While The Family Guy‘s humor often obliterates the boundaries of good taste, it also espouses faith in the American Family, however mutated. As the theme song declares, The Family Guy is about “good old-fashioned values.” The Griffiths are a motley crew, constantly at each other’s throats: neurotic and occasionally redeemed parents Peter (Seth MacFarlane) and Lois (Alex Borstein); Chris (Seth Green), oldest child with the youngest mind; Meg (Mila Kunis), middle child and pink-swathed misfit; Stewie (MacFarlane), articulate toddler bent on world domination; and Brian (MacFarlane), erudite talking dog with an addictive personality.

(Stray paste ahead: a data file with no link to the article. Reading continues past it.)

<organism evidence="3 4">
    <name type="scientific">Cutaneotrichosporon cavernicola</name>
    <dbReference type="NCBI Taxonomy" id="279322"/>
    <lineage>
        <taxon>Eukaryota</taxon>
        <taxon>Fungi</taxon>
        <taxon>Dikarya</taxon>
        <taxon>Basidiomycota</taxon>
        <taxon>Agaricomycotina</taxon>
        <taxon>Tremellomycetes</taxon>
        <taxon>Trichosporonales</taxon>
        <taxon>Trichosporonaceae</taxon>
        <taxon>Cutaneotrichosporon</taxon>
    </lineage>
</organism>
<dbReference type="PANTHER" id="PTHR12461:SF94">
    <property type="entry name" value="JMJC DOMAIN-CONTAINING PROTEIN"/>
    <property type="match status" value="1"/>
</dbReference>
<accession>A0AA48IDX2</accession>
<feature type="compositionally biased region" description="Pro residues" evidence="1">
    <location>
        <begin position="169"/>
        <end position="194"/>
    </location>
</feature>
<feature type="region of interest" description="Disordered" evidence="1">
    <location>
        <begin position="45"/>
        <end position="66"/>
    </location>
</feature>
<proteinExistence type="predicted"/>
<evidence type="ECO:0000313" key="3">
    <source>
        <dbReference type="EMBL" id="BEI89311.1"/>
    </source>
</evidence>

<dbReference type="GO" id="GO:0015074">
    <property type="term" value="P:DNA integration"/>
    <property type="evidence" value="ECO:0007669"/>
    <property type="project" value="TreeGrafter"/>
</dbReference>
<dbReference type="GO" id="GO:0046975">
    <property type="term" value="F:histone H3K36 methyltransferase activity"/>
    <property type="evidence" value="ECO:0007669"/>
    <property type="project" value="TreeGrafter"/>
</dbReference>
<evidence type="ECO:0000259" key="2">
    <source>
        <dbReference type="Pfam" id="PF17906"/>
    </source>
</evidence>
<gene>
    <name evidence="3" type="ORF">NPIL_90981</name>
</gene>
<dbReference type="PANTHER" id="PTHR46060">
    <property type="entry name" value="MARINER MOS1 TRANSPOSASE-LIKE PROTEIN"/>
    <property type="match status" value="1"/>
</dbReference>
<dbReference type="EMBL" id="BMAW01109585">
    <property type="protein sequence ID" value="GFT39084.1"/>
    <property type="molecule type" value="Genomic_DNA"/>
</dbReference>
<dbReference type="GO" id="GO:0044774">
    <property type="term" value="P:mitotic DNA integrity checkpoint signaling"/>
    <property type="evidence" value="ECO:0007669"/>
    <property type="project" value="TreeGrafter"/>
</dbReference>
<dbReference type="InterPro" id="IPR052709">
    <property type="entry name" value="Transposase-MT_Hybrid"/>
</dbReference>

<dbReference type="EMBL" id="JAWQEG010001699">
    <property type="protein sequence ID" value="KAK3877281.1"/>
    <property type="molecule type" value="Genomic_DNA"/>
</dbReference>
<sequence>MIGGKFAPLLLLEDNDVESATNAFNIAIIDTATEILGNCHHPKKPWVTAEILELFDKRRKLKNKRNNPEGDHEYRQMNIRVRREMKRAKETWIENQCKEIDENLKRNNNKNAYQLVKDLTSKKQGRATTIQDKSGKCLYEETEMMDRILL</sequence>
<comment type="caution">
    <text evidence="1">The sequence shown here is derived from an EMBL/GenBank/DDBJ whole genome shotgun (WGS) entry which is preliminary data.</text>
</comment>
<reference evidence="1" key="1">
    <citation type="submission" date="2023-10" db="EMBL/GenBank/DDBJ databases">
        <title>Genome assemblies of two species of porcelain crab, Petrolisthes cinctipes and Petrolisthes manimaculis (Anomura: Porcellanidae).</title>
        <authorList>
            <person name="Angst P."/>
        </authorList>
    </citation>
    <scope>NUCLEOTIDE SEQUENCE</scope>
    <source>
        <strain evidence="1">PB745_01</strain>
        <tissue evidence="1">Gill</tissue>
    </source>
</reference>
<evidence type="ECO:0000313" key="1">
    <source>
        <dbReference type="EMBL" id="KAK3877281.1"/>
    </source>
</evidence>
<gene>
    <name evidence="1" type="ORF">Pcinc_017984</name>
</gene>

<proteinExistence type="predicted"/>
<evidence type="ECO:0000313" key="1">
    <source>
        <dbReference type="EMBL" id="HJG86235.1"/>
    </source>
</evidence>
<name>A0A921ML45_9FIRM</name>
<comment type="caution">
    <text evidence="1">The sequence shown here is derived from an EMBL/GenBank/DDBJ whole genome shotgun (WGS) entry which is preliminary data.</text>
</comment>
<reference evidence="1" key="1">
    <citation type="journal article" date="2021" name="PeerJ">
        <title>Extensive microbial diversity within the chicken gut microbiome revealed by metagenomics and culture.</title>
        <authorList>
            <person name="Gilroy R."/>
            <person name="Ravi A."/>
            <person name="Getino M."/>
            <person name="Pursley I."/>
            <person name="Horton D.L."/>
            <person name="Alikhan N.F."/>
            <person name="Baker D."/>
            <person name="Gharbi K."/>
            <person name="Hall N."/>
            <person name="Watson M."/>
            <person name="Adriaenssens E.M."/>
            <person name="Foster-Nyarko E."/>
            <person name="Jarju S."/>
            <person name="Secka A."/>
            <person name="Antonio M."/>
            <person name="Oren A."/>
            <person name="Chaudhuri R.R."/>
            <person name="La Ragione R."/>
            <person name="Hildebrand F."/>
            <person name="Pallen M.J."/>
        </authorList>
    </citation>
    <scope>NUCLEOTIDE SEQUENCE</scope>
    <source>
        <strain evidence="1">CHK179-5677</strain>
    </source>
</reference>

The characters do reflect those “good old-fashioned values,” but outside of traditional social norms. In “Mr. Griffith Goes to Washington,” of Season 3, baby Stewie’s cigarette addiction spurs Peter into turning on his tobacco-and-toy company employer in to Congressional hearings, getting them fined $10 million. In “The Thin White Line,” the family sacrifices a planned cruise to put Brian in rehab after he becomes a cocaine addict in the line of duty as a drug-sniffing dog. In each case, the imagery is wonky (Stewie smokes on screen; Brian brings home a prostitute), but the family remains intact, even stronger for having survived that episode’s disasters.